How is policy developed in the European Union?

    Premier Icon oldnpastit
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    I believe we should be making our own decisions instead of kowtowing to Brussels

    The flip side of this is that 27 other *sovereign* countries *were* sometimes doing things that helped *us*, even though they might not have liked it very much.

    e.g. Russian sanctions following the Salisbury poisonings.

    Why would they do that in future?

    Premier Icon Cougar
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    One of the (many) great misunderstandings is that Brussels is somehow “in charge.” It isn’t, it’s just a convenient central location to meet up.

    The UK’s MEPs are fully one tenth of the European Parliament. The EU doesn’t “tell us what to do” but rather in a very real sense it’s the other way around. We tell a couple of dozen other countries what to do. Vive l’empire!

    I idly wonder sometimes whether this whole sorry mess could have been avoided if we’d simply relocated the EU parliament buildings to Birmingham.

    Premier Icon Cougar
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    I believe we should be making our own decisions instead of kowtowing to Brussels

    The short answer to this of course is simply “we already do.”

    The stupifying irony to this is, if we do leave we’ll still have to conform to EU regulations if we want to have any hope of trading with mainland Europe post-brexit, only we’ll no longer have any say in defining those rules. If anyone believes that the UK should “make its own rules” then it’s actually a very compelling argument in favour of not leaving.

    Premier Icon slowoldman
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    If anyone believes that the UK should “make its own rules” then it’s actually a very compelling argument in favour of not leaving.

    Excellent point well made.

    koldun
    Member

    I’d also question how a small and progressively less relevant island like Britain would benefit from being a lone entity if a United States of Europe did form.

    Edit – and thank you for your post CG, while i may not agree it is good to see other points of view.

    Premier Icon zippykona
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    Our most ardent leavers are more than happy for us to be kowtowing to Geneva and the unelected foreign bereaucrats of the WTO.

    We will be the bitch of the world.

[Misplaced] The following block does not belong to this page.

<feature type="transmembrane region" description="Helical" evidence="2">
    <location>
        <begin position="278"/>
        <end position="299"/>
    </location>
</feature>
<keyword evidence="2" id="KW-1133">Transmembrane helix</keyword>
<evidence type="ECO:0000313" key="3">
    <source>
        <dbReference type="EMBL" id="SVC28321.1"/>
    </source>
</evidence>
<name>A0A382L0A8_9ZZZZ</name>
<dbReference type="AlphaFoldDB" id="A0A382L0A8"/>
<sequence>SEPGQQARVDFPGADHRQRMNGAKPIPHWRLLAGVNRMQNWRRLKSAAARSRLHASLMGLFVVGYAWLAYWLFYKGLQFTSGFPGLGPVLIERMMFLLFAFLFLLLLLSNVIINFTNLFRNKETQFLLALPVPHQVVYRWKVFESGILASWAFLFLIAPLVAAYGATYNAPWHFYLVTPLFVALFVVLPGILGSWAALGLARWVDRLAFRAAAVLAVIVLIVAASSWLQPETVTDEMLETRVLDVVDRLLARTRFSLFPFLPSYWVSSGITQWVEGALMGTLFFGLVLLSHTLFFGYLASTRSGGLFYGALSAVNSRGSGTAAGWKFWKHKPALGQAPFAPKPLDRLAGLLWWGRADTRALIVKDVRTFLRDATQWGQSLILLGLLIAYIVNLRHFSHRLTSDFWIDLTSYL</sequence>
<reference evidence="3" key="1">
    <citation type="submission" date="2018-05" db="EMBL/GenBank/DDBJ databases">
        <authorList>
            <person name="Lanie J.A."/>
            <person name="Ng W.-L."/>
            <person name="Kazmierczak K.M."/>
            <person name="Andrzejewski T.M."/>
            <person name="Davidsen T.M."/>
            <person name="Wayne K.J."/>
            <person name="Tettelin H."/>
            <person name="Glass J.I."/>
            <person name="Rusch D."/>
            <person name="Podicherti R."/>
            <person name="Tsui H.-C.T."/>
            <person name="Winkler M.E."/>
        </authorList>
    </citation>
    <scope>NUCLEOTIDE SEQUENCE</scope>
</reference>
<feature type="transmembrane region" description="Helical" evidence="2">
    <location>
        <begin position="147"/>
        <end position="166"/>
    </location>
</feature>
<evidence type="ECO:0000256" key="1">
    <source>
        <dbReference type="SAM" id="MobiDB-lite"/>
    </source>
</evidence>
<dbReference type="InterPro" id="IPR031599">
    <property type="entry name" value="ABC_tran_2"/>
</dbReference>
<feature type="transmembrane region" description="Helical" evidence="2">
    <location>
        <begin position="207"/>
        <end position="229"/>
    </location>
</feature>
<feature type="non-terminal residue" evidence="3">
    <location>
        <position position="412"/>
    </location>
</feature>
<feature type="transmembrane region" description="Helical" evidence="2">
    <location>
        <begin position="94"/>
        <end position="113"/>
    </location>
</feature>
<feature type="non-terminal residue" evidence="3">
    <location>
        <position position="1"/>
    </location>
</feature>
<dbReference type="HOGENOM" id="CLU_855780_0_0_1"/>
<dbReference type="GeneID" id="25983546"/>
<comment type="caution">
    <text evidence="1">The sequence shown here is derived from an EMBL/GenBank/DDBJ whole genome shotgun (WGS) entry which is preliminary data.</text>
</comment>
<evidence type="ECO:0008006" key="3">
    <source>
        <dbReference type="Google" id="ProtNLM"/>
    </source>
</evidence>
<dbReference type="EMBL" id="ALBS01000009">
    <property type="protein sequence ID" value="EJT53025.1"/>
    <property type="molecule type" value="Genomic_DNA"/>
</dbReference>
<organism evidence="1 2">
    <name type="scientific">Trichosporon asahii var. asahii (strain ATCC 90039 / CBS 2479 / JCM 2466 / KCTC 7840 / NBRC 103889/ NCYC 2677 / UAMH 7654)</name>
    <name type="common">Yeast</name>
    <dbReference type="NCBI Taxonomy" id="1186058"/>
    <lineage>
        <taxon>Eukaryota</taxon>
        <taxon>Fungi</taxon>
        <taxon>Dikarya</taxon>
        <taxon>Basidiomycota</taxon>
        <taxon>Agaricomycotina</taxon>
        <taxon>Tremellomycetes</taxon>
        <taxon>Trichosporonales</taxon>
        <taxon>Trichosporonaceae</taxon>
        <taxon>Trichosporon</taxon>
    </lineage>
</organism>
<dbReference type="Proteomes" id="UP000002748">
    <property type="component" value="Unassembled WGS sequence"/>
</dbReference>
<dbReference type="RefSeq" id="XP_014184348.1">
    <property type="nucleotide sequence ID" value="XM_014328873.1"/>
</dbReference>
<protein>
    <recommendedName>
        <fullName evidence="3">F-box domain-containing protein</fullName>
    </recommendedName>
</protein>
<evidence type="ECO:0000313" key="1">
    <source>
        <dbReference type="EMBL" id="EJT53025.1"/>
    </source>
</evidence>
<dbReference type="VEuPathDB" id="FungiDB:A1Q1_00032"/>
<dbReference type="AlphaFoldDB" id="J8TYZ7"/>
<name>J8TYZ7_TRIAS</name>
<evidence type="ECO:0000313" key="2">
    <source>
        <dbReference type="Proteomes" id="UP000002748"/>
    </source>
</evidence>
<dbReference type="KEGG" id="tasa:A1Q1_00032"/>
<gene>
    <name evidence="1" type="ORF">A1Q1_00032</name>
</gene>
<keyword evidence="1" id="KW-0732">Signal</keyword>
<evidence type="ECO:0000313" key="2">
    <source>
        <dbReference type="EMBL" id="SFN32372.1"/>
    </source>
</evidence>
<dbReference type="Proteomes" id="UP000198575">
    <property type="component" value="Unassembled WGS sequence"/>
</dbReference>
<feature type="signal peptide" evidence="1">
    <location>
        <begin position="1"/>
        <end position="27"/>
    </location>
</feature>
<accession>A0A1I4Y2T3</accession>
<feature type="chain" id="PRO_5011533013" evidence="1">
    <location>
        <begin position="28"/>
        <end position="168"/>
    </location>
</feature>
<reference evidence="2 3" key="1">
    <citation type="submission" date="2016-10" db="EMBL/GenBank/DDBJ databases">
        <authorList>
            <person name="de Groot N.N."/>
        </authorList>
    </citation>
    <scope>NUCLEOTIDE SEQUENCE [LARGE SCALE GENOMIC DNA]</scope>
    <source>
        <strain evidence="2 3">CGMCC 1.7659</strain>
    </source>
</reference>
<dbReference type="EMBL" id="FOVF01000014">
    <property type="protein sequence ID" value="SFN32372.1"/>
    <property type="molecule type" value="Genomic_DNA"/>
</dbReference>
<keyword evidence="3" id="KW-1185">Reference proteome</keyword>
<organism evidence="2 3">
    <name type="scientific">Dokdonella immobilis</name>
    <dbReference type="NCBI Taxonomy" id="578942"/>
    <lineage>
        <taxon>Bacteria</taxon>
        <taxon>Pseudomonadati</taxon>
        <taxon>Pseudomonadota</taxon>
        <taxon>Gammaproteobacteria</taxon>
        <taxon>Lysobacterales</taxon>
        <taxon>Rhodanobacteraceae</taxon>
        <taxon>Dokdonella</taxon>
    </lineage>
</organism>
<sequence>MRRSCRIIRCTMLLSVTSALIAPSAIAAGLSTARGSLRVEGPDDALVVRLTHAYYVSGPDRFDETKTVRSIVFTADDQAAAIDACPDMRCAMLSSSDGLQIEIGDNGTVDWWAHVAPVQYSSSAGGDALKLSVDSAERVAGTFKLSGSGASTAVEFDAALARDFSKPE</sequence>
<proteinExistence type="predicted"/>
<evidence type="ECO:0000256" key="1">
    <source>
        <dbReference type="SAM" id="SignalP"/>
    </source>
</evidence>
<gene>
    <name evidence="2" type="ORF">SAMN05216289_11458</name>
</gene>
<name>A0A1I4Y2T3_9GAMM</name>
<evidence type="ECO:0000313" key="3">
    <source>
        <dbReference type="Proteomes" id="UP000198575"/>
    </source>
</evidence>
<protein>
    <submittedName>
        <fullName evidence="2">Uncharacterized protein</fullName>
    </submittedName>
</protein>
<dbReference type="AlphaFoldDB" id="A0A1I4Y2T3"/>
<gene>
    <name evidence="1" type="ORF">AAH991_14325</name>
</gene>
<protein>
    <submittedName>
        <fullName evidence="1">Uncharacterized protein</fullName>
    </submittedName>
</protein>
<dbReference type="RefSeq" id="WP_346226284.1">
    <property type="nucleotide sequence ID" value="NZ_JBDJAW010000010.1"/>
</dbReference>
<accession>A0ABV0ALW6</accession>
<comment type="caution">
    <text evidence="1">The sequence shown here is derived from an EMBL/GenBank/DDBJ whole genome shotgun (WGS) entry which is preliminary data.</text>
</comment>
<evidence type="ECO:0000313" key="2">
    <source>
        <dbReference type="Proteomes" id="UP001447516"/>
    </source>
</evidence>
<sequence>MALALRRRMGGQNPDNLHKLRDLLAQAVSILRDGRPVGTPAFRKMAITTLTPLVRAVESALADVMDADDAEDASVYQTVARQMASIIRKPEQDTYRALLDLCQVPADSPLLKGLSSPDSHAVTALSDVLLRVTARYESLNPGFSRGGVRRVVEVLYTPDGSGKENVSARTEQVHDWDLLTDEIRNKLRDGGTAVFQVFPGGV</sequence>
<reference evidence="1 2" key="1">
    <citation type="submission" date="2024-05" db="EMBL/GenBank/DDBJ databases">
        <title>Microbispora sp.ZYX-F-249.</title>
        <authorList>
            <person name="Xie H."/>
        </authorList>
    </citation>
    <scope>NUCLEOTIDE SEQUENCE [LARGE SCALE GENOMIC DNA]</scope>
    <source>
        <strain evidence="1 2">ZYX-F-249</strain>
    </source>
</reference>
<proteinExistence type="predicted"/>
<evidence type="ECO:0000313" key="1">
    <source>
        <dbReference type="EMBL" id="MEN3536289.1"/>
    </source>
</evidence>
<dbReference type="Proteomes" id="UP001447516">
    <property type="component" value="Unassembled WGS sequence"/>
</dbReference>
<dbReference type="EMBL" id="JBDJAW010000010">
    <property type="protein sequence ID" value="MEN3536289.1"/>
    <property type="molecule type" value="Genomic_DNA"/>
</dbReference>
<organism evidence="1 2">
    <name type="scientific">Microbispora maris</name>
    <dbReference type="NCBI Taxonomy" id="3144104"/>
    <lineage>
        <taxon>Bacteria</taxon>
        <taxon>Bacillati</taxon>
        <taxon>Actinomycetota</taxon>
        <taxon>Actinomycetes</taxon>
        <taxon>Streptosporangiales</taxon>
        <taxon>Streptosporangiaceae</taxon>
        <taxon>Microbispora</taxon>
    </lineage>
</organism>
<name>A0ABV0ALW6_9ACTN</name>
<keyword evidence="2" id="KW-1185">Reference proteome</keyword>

Premier Icon Cougar
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    Having read the full post on the other thread now,

    CG: I agree with most of what you’ve said there. But the simple fact is that leaving the EU won’t help with anything you’ve listed, if anything it’ll make it worse. Every issue you’ve mentioned is a domestic problem not a European one, we’ve done it to ourselves and we’ve now found a convenient scapegoat to blame it all on.

    The “money we send to the EU” is simply a smokescreen. It sounds like a lot of money but in national budget terms it’s pocket change. If you’re a UK tax payer earning an average salary (circa £28k last I looked) then out of the five grand per year you’ll pay in income tax and NI, your contribution to the EU is about £40.

    If you care to know what you, personally, gain for that £40 above and beyond the national / international stuff then bang your postcode in here: https://www.myeu.uk/

    The “United States of Europe” is simply tabloid scaremongering (it’s a shame there isn’t a catchy name for this, we could call it “project fear” or something maybe?). There’s little to no appetite for this in any member state, and even if there was then as an EU member we could veto the idea if we didn’t like it (unless we leave of course, then all bets are off and they can do what they want without us interfering).

    If there were any truth in this sort of thing (see also, the fictional “EU army”) then would it not in fact be a compelling reason to remain, so that we could either veto it or be a part of it? Would we really want 27 countries on our doorstep assembling some form of military or political powerhouse that we had no say in and were excluded from being part of?

    It’s all hypothetical of course as it’s not happening and unlikely ever to do so, but I simply cannot fathom the logic in this as a reason for leaving. It’s surely the opposite.

    sanername
    Member

    “The “United States of Europe” is simply tabloid scaremongering (it’s a shame there isn’t a catchy name for this, we could call it “project fear” or something maybe?).”

    I call that snidetracking: deliberately saying something false to alter the direction of debate to your own advantage. There’s a lot of it that goes on.